Thank you for contacting me regarding intellectual property theft. I appreciate hearing from you and I appreciate the opportunity to respond.
S.968, the Preventing Real Online Threats to Economic Creativity and Theft of Intellectual Property (PROTECT IP) Act of 2011, was introduced by Senator Leahy (D-VT) on May 12, 2011, and was referred to the Senate Judiciary Committee. On May 26, 2011, it was reported out of Committee and is currently pending in the Senate. The bill targets websites, particularly those registered outside of the United States, which are “dedicated to infringing activities.” These rogue websites typically offer unauthorized downloading or streaming of copyrighted content or the sale of counterfeit goods including music, movies, and pharmaceutical drugs.
Websites targeted by this bill are foreign owned and outside the reach of U.S. laws despite the fact U.S. intellectual property is being infringed upon and U.S. consumers are the targets. Rogue websites cost American workers jobs and cost businesses millions of dollars in lost revenue. As online technology and commerce advances, we must see to it that injured parties have the ability to stop infringers from profiting from counterfeit products. For example, a victim of infringement will have the authority to file a civil action against the owner or registrant of a rogue site. If an order is granted by the court, third parties will be required to stop processing payments from the infringing sites, therefore, preventing infringers from collecting payments. I will work to ensure that our laws our modernized to protect intellectual property, and will keep your thoughts on this bill in mind should it come before the Senate for a vote.
Thank you again for contacting me. Please visit my webpage at http://isakson.senate.gov/for more information on the issues important to you and to sign up for my e-newsletter.
United States Senator
I appreciate getting an honest reply from a senator’s office, complete with an explanation of the goal of the legislation. It is important to see how this sort of bill is presented to members of Congress in order to understand why bills like this continue to live while others think it is common sense to destroy the legislation immediately (or wonder why some ideas were proposed in the first place.)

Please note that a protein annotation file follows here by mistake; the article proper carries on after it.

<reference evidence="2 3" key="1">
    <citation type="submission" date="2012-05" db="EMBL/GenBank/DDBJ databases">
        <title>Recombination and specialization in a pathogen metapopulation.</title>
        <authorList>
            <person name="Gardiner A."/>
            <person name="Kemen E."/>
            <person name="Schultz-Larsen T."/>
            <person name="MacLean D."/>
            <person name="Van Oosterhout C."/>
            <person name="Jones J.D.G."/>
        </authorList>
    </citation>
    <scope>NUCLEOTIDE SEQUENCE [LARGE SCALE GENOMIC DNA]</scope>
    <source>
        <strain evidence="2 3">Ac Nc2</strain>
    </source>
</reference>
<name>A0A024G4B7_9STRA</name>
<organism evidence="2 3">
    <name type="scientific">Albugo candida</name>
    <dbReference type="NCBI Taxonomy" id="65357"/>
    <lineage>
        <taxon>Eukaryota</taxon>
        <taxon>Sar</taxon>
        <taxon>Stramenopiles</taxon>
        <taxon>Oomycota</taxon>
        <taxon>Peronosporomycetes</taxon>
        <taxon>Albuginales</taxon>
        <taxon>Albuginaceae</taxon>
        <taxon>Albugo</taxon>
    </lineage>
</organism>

The Internet is an international treaty. Although the computers that make up the Internet are under the jurisdiction of many different countries, and particular parts of its network are governed by these countries’ laws, the Internet in its entirety belongs to the whole world and is without precedent.
Only a body with worldwide scope should have the jurisdiction to decide what can or cannot be accessed on the Internet.
Although other countries have chosen to filter, adjust, or limit access to information that can be retrieved on the Internet, it is not the purpose of the network and is counterproductive. The protocols of the Internet are open and free for all to study and learn, so all attempts to block or divert traffic are known, and can be circumvented by any user (even if it is not legal to do so.)
It is my understanding that the domain registration provisions are being reconsidered. This is wise because any person can create a domain name service, publicly or privately, making this aspect of the bill impossible to enforce.
Are the punishments for failing to obey a court order based on PROTECT IP the same as existing punishments in copyright law? It is not clear how a search engine could be punished for failing to remove an ad or link (are they found in contempt of court?) nor is it clear why existing laws against the sale of counterfeit physical goods do not suffice. Legislation against the digital transfer of data will always be toothless as stated above; any preventive measure can be circumvented by any person, even if that circumvention is outlawed.